This ban on polluting vehicles proves the green revolution is coming – businesses must adapt, and fast

The government is clearly justified in making the announcement—the ban will clean up our air and help tackle global warming. But the real change is only just beginning.

You’ve got to hand it to Environment Secretary Michael Gove, he’s a quick learner with an instinctive grasp of how to control an agenda. The recent announcement that the UK will follow France in banning the sale of new petrol and diesel cars from 2040 dominated the news. A spectrum of papers ran it on their front pages and TV crews were hastily despatched on a search for electric vehicle charging points to juxtapose with ubiquitous close up footage of car exhaust fumes. The announcement makes it clear that belching emissions from the rear end of a car is set to become the social equivalent of lighting up a cigarette in a restaurant—just not allowed.

The question of how governments drive social change on this scale is fascinating. I’m a longtime believer in competitive market-based policies to uncover least cost solutions. But sometimes there’s nothing like a simple ban to cut through the smog of scandal, celebrity gossip and disinformation masquerading as news, to land in company executive in-trays with a resounding thud. Precipitous drops in smoking were undoubtedly triggered by the ban on smoking in public places. Taxation, labelling policies and advances in alternatives that deliver the nicotine hit minus the harm all contributed, but the policy that reached every single smoker and tobacco firm overnight was the sudden change in where it was acceptable to light up.

There are obvious parallels with the public health challenge posed by the burning of fossil fuels in close proximity to humans. By announcing a complete ban on the internal combustion engine, even one 23 years hence, the government has effectively removed the social license of those car manufacturers and oil companies, who have for too long undermined efforts to rein in their impact on our lungs and the planet. General awareness of the problem of air pollution is rising thanks to publicly available data and the action of numerous campaign groups. Local governments of every hue will feel emboldened to act. More people will decide to try out an electric alternative and as ranges extend and prices fall they’ll be pleasantly surprised at how good it feels to drive around with a clear conscience. I can’t be the only protective mother increasingly feeling justified in knocking on the windows of idling cars parked next to schools asking for engines to be switched off. I suspect it won’t be long before deciding to own a fossil fuel car purely on the basis of cost will be seen as unacceptably selfish and irresponsible.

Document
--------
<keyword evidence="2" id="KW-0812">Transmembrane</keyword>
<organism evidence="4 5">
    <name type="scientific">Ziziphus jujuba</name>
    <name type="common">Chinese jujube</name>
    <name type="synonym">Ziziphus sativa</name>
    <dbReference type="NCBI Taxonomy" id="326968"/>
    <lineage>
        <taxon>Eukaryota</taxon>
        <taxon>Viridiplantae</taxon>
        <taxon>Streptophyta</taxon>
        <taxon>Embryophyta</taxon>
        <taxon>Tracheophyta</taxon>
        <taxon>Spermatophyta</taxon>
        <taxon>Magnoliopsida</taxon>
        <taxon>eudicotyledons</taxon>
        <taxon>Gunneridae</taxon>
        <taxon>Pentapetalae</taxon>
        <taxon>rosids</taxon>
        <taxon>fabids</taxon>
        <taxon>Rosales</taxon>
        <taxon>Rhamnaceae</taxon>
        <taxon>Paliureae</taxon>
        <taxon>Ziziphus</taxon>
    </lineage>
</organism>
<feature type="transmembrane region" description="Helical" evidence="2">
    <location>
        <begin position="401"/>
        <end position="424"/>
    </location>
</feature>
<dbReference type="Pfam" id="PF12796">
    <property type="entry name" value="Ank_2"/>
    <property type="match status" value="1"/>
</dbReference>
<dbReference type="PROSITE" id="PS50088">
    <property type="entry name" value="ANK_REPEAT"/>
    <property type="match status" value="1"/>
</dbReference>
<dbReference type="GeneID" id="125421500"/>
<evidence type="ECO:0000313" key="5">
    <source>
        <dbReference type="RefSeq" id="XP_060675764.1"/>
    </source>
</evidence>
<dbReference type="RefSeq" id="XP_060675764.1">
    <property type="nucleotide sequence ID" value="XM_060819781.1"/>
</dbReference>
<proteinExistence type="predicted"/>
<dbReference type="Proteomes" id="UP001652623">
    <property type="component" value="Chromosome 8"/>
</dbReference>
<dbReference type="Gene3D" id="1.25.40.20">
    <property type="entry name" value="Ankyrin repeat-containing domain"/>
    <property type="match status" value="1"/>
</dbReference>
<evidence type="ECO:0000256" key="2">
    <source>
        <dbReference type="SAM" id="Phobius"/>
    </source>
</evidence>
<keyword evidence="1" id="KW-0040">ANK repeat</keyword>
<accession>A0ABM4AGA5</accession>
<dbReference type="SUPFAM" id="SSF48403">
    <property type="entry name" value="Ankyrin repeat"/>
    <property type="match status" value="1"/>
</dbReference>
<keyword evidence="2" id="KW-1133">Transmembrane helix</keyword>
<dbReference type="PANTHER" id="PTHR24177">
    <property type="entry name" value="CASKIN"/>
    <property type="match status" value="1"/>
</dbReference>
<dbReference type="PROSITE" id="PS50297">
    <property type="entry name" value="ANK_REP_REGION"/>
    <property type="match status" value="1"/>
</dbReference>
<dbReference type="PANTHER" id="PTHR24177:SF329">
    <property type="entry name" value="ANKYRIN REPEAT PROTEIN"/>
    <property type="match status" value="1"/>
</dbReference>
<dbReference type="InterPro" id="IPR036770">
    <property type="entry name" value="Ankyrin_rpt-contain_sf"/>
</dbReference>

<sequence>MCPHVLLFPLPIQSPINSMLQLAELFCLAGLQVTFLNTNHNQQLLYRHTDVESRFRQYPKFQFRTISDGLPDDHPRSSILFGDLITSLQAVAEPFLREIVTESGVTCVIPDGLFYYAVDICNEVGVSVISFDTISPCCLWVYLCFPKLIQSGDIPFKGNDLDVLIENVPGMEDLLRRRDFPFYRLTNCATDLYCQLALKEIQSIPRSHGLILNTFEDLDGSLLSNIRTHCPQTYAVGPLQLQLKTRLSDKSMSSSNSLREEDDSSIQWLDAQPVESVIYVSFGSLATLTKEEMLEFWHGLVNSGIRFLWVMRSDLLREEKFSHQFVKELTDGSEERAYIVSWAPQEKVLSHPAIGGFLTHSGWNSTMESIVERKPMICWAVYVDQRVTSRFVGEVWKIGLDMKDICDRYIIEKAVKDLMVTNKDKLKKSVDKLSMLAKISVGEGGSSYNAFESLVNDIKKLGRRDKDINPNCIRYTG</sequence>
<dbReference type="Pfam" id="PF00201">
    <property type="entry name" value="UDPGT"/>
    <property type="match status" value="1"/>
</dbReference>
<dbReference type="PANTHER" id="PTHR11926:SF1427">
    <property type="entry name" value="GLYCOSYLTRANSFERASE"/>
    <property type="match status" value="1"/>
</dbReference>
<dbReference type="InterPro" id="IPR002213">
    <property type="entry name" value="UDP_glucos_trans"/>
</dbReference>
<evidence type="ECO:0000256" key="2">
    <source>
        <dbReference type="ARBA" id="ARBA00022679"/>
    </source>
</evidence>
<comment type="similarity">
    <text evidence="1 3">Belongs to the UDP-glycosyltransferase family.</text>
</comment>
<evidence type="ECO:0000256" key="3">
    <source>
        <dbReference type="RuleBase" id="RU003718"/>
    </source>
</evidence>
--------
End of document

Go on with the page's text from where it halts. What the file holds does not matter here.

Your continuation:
The human health issue is just one factor supporting the proposed ban. Regular breaches in air quality standards are usually in densely populated, traffic-blighted areas. A long distance but attention grabbing ban does nothing immediately to address this and more targeted local action is needed now. And if it were just a question of human health, the ban would not need to apply in the majority of rural areas. The real reason supporting a comprehensive ban is climate change.

With virtually all of the world, bar the current incumbents of the White House, committed to trying to avert a global disaster, all large sources of greenhouse gas emissions can expect to have their social licenses to operate steadily removed. Sometimes this will be achieved through relatively unnoticed government policies charging for pollution and supporting cleaner alternatives until the point they can out compete their dirty rivals. Sometimes it will happen naturally through the march of technological progress. Other times more direct interventions will occur. Betting on this not happening will prove costly and industries and investors reliant on the status quo need to start enacting plans to adapt.

The last 23 years saw a revolution in computing and information technology, lighting the touch paper for further revolutions in almost every sector of the economy. This coupled with growing public support for action to protect us will mean well before 2040 our lives will once again be transformed, resulting in healthier, more human-centric cities and new sources of growth and employment.

The UK government was right to make this announcement—there will be inevitable attempts by vested interests to derail it but ministers need to stand firm and underscore the pledge in legislation, combining it with their existing plans to make the uptake of electric vehicles easier and more easily integrated with the Grid. If they do there will be strong cross party support—something we could do with an injection of right now.

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